9. I agree with the assessment of the shape of the front guard irons, totally the wrong shape given the design drawings and photographic evidence as well as the surviving locomotives. Great looking models though and it's easy to be critical especially when there is little to be critical about. However, the locos are a minefield of detail differences, some of these are picked up on the Dapol model tread.
  10. I will still keep on voting for an NLR 1F tank as long as it's on the wishlist (78 votes)
  11. Thanks Alex and rembrow. I have also contacted Hattons where I have a pre-order for both. They have replied saying they are expected in stock any day now. Cheers Andy.
  12. Has anyone heard of a likely release date for 590 and Peggy? June is stated on a number of retailers websites. Just wondered if there's been any wispers of a later Month this year. Money is saved and put aside!! Cheers Andy.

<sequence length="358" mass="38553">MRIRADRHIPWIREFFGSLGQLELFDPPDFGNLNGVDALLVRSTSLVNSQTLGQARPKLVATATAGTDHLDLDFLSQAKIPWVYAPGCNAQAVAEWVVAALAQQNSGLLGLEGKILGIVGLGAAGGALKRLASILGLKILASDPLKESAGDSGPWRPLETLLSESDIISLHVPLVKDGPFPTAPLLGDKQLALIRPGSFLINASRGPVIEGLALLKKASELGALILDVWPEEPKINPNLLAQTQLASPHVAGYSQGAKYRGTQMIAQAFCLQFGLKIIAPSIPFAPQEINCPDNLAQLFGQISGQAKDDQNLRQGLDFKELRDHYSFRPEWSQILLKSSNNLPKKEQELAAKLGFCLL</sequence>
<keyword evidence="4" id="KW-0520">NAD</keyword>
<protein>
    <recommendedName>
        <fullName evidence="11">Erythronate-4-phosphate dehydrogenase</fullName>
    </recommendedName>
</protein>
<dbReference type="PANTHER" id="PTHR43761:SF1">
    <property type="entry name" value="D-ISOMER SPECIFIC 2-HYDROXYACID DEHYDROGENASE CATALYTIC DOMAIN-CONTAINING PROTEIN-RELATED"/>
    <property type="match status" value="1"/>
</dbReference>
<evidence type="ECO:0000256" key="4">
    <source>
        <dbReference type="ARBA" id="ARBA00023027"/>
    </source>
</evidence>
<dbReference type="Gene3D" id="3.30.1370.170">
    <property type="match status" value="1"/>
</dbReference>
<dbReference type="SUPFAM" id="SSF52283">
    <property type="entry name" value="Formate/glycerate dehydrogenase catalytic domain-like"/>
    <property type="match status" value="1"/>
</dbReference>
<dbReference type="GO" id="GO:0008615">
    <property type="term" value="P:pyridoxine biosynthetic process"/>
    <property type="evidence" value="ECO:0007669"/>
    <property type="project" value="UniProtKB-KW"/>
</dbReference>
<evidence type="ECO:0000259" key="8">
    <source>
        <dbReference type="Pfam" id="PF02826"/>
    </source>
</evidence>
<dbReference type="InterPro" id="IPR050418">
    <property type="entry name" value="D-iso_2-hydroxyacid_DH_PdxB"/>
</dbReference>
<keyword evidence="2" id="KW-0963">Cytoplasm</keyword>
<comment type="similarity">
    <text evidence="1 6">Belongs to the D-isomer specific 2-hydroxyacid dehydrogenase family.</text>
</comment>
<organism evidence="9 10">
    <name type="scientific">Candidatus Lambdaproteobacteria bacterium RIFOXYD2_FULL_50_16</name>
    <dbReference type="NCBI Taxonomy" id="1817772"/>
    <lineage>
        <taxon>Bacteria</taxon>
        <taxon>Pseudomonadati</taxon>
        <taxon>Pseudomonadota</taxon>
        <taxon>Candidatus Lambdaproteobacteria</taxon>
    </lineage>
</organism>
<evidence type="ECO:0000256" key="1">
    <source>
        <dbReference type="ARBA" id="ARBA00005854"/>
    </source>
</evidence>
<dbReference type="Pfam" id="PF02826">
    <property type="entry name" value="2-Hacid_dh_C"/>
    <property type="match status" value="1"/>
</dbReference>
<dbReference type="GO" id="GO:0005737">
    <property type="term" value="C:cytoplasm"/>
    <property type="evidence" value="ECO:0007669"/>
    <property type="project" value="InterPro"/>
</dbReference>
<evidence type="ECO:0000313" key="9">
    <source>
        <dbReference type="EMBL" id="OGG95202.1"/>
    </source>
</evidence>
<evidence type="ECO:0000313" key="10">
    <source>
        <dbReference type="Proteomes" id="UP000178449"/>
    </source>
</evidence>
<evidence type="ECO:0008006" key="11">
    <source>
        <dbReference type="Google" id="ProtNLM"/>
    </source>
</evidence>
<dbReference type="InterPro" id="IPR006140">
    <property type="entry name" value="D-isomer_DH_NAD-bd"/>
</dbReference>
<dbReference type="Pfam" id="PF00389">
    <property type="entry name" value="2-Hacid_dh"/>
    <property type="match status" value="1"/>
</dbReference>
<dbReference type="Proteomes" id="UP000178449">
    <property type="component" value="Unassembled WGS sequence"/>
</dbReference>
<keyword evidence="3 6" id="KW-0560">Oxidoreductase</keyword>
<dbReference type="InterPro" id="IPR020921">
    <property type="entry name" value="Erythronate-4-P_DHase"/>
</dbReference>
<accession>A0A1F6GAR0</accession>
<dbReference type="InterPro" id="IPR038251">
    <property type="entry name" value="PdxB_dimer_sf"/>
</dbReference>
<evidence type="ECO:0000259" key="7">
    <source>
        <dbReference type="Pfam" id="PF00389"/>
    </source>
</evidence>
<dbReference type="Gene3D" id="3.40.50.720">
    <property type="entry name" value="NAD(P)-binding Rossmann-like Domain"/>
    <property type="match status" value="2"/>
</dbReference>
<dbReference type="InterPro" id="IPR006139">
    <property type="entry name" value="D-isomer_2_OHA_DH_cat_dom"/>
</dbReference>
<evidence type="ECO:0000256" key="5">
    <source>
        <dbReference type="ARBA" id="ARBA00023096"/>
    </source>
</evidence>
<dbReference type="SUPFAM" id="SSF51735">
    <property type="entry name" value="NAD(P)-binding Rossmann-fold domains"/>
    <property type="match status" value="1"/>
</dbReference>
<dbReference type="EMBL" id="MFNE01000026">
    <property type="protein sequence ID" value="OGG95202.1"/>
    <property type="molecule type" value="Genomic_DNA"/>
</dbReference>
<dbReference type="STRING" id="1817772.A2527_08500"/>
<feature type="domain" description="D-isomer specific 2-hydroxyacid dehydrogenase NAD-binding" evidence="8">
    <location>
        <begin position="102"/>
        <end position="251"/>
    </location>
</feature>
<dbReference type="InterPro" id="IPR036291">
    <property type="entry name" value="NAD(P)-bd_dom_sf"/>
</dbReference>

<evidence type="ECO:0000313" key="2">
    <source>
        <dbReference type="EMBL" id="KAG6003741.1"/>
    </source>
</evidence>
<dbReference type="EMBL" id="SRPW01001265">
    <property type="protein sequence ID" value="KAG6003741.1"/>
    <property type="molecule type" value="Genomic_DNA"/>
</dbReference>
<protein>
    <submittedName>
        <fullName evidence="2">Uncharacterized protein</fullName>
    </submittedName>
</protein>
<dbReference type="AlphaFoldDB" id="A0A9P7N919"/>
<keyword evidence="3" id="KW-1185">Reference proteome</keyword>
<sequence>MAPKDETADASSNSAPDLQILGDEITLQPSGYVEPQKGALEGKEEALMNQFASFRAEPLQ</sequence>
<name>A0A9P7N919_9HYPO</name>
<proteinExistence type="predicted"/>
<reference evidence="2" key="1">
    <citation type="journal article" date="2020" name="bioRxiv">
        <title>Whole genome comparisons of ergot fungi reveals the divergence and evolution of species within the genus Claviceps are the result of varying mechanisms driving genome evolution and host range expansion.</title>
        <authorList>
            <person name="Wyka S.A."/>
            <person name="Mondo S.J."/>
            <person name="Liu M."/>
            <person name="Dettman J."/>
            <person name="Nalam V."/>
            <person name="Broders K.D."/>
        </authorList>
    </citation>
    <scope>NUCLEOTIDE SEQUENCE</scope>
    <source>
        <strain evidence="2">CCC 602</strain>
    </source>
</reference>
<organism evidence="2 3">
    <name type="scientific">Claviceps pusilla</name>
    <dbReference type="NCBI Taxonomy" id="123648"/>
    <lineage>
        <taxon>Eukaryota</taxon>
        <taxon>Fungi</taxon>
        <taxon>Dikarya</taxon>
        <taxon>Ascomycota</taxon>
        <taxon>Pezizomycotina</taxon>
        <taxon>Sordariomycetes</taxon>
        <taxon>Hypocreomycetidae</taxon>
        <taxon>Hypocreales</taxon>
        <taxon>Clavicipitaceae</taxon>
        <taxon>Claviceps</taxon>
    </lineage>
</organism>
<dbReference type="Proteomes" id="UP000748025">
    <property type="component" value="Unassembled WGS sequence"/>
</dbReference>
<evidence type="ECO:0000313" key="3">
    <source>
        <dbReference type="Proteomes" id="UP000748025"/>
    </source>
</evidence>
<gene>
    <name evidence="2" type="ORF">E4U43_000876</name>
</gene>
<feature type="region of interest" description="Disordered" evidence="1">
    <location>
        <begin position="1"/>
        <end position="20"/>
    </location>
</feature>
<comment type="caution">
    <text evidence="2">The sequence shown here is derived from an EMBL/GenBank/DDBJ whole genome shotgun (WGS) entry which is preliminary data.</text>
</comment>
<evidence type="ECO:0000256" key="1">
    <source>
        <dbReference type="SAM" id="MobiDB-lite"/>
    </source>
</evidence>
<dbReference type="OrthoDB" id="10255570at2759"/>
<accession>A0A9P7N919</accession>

13. Hattons for one will be charging the additional 10%. Announced by them yesterday. No doubt other retailers will follow. I doubt it will push buyers to make thier purchases in Australia locally as even with the additional 10% buying from the UK is still significantly cheaper. The cynical me sees this as purely a money making exercise by the Government and not a scheme to increase domestic sales. Andy.